LH: I wanted to ask you about your childhood. You were born in China during the cultural revolution time, about right, roughly? What do you remember most about? That you were that time?

VT: I was very young, I know that for my parents it was a very difficult time, so that's why it's making me feeling that I want to do something really good. This will is really strong in my mind to do something really like, to be able to what I wanted, and to have my parents no need to work, and then to really look after them. And I think that is really my responsibility. That's my drive, this is the drive behind me to do what I'm doing at this moment and also watching my mother making home clothes and she's my idol you know, basically.

LH: Is that how you started sewing?

VT: Yeah, I love sewing because b by watching her, you know, she just cut her trousers on the fabric, no pattern, like that. It was incredible. So I see her dressing up herself and I'm making clothes for my brother and sisters, I'm making clothes for her, she's making clothes for me, and we go shopping to the fabric free market. And she always told me, we have no money but we can make our own clothes to be very special because you have to buy something special, you have to have a lot of money. But we can make our own clothes to be very different. We can be different you know, so I always remembered that word, to be different. And you don't need to have money, you can be different, you can be yourself, be very special.

LH: You were not born with the name Vivienne Tam, right?

VT: I was born called Yin Yok.

LH: Why did you change it?

VT: I changed it because I went to those Christian schools, and the English teachers, they don't know how to say Yin Yok or the Chinese name. So everybody, they required everybody to have an English name, so I remember I watched the movie Gone With The Wind, and Scarlett, and I say I love Vivienne, that name. And I remember that last scene, remember? So I say she's really strong, I love the name Vivienne, so then I then used Vivienne-that name. And later on I remember there is the Italian or Paris, a French spelling. (LH: Vivienne) yeah, with the N, I think that looks more feminine. That looks more interesting. So I added that later.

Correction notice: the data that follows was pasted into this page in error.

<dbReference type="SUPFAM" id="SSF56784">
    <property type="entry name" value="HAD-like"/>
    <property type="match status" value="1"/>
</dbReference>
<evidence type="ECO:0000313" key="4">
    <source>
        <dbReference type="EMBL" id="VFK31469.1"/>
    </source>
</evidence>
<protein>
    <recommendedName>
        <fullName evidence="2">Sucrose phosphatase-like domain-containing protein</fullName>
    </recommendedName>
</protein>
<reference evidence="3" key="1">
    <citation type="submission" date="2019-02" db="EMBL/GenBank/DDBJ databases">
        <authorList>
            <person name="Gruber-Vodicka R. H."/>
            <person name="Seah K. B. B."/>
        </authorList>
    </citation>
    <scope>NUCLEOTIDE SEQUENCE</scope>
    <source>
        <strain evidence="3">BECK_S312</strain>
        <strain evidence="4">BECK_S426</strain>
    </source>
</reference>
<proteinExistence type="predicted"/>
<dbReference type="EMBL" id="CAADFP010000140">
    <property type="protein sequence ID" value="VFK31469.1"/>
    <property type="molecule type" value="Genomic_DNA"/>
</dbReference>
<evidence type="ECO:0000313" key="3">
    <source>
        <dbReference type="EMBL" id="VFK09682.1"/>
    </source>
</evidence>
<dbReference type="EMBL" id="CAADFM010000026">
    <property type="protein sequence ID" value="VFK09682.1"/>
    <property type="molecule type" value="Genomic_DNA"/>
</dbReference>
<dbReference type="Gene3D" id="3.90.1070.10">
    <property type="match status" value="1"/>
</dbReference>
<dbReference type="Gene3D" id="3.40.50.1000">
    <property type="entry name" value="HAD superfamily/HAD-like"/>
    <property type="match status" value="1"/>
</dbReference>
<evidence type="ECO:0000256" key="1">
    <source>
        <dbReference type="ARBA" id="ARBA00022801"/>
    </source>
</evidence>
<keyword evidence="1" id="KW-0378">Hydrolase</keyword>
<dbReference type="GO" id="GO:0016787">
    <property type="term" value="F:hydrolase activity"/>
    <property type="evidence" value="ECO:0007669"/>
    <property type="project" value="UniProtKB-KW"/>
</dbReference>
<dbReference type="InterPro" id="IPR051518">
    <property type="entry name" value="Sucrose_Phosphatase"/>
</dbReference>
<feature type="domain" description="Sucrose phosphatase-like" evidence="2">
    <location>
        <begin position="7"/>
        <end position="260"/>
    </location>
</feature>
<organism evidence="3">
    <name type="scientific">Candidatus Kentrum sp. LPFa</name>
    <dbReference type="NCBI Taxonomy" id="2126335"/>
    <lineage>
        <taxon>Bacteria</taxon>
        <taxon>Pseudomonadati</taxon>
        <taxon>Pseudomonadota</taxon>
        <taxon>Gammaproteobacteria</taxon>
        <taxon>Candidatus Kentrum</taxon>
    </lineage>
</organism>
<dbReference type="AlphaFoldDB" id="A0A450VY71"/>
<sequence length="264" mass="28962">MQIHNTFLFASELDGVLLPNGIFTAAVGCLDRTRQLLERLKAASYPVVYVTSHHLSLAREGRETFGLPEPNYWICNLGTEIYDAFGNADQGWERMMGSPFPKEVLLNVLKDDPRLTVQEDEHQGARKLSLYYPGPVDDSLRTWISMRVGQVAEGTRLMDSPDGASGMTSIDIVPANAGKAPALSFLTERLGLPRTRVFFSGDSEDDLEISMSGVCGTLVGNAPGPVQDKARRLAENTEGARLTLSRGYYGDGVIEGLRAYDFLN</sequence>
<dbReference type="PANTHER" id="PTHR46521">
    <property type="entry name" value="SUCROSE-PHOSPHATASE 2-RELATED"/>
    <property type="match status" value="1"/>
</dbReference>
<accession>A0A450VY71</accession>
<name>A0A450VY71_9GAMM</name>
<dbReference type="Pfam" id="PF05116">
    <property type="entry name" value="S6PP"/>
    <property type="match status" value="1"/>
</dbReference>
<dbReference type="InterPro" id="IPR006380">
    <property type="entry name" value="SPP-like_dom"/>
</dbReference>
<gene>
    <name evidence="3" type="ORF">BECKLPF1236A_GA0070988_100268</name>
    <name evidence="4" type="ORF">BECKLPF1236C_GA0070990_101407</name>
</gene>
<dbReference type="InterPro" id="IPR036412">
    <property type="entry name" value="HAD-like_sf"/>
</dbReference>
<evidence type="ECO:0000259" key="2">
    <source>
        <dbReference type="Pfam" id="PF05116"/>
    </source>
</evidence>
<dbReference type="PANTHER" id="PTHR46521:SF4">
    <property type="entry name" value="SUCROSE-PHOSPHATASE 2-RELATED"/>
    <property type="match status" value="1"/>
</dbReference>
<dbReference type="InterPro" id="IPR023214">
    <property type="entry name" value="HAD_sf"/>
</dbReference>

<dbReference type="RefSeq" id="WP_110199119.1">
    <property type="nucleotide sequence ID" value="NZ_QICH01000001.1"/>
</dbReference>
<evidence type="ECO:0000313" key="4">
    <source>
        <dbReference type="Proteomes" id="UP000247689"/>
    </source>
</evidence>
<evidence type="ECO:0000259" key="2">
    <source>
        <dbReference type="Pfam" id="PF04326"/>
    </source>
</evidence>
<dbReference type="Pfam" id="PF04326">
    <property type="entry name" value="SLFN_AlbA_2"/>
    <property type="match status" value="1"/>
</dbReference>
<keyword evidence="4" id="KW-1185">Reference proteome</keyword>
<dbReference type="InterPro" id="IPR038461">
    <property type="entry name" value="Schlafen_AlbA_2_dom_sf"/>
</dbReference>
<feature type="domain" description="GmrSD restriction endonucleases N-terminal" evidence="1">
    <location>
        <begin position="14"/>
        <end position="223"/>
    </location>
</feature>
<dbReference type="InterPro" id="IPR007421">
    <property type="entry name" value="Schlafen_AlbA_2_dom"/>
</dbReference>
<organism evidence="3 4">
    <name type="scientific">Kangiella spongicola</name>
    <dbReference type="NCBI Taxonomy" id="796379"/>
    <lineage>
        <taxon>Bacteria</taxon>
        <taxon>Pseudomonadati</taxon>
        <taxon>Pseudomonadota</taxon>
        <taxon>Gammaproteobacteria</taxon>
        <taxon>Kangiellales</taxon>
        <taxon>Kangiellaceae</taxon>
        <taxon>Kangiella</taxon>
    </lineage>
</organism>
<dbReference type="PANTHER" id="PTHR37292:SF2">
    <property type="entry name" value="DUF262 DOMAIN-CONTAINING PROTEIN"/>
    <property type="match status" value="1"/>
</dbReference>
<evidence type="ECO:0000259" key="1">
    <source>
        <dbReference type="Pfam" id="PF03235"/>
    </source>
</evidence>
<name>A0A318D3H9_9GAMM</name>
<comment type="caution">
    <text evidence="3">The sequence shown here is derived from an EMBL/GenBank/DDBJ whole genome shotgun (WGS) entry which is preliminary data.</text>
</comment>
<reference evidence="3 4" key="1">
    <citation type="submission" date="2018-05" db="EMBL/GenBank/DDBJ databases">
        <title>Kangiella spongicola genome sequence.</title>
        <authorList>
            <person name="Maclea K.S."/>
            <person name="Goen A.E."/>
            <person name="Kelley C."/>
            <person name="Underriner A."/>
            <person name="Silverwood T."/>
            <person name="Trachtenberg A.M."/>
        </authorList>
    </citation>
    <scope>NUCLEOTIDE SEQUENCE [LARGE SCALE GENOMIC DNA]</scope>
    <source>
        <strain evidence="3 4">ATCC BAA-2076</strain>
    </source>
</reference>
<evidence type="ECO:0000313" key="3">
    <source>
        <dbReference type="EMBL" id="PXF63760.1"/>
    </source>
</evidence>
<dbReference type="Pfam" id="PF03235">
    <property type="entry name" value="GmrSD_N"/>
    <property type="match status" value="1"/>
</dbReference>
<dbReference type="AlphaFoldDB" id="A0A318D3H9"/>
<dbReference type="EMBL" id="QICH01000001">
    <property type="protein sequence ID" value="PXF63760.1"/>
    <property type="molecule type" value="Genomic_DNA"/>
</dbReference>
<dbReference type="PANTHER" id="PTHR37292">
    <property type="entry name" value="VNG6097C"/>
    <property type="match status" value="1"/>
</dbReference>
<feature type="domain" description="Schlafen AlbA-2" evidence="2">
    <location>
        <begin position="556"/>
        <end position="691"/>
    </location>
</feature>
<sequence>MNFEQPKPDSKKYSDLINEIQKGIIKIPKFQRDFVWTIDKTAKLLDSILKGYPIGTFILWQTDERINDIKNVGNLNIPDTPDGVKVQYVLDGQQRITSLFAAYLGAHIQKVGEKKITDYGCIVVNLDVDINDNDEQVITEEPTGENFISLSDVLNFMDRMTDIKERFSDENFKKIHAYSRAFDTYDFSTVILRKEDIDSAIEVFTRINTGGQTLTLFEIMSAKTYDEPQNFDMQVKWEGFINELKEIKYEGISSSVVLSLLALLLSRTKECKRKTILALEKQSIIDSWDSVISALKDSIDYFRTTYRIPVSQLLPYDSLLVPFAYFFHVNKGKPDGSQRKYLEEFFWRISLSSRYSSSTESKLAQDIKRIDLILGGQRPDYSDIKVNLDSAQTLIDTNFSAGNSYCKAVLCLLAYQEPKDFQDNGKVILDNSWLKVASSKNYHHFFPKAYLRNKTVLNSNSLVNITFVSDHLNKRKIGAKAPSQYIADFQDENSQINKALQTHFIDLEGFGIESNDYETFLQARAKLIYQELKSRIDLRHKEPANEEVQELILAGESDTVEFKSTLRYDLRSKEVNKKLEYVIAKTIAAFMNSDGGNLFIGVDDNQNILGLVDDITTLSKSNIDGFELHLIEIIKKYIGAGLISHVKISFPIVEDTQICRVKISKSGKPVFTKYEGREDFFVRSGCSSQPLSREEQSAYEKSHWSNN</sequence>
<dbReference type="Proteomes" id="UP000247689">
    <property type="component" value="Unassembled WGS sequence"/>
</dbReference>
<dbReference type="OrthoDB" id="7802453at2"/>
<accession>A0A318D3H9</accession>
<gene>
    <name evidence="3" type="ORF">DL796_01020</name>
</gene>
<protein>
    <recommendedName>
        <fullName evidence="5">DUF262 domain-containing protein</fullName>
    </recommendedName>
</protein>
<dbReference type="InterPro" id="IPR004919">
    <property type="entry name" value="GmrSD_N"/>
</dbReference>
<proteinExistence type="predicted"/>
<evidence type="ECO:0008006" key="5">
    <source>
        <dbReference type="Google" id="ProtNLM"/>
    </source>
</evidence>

LH: Dressing regular people, people who buy your clothes, dressing celebrities, any different?

VT: It's no different to me. Dressing celebrity is the same as dressing anybody. I love to see my clothes on anybody because it reflects differently on different person. I love to see my clothes on different person. Because I love my clothes enhancing someone's personality, not overwhelming. And when I see the celebrity wearing I'm really excited about, but the same equally I see other person wearing it too. I just love, for me seeing the people wear my clothes give me the most inspiration, to how to line on them, how to line on the body and on a different body line differently, the lines and the patterns.

LH: You also took time to write a book, put together a book. (VT: Yeah, China Chic)Yes, what prompted you to do something like this?

VT: I never think of writing a book actually, it was Judith Regan, my publisher. There's one day they called me and said, Vivienne, do you want to write a book? And I said really? I mean, writing a book? I don't really know anything about writing a book. And they said why don't you think about this? So I talked to my staff and I think about it maybe that's a really good challenge because I always like to take a challenge, and to do something different. Maybe it's better than doing designing or something, because I've been doing designing for a while, and do something different can be a different channel of creative.

LH: Are you going to do another book?

VT: I'd love to think about that, because this book, I put my heart in it, and because if I think about, if I commit myself doing something I want to do it the best. I mean, I think it's very important the reason why you're doing something, you want to make it the best. So I get the book, the award, the book design and then, the book cover design award. I'm really really happy about it and I would love to do another book if there is the time. There's a lot of other things I love to do.

LH: Branching out maybe to lifestyle products or things like that?

VT: Yeah, I'd love to. Like the China sheet lifestyle products. Like a Chinese department store, but this is my dream when when I was young, to make the, to transform the Chinese department store into a new China department store. Everything is new, but made in China, but new concept.

LH: That will be very very interesting. Vivienne, thank you very much for spending time with us. We really appreciate it. And that is Talk Asia this week. My guest has been fashion designer and style guru Vivienne Tam. I'm Lorraine Hahn. Let's talk again next week.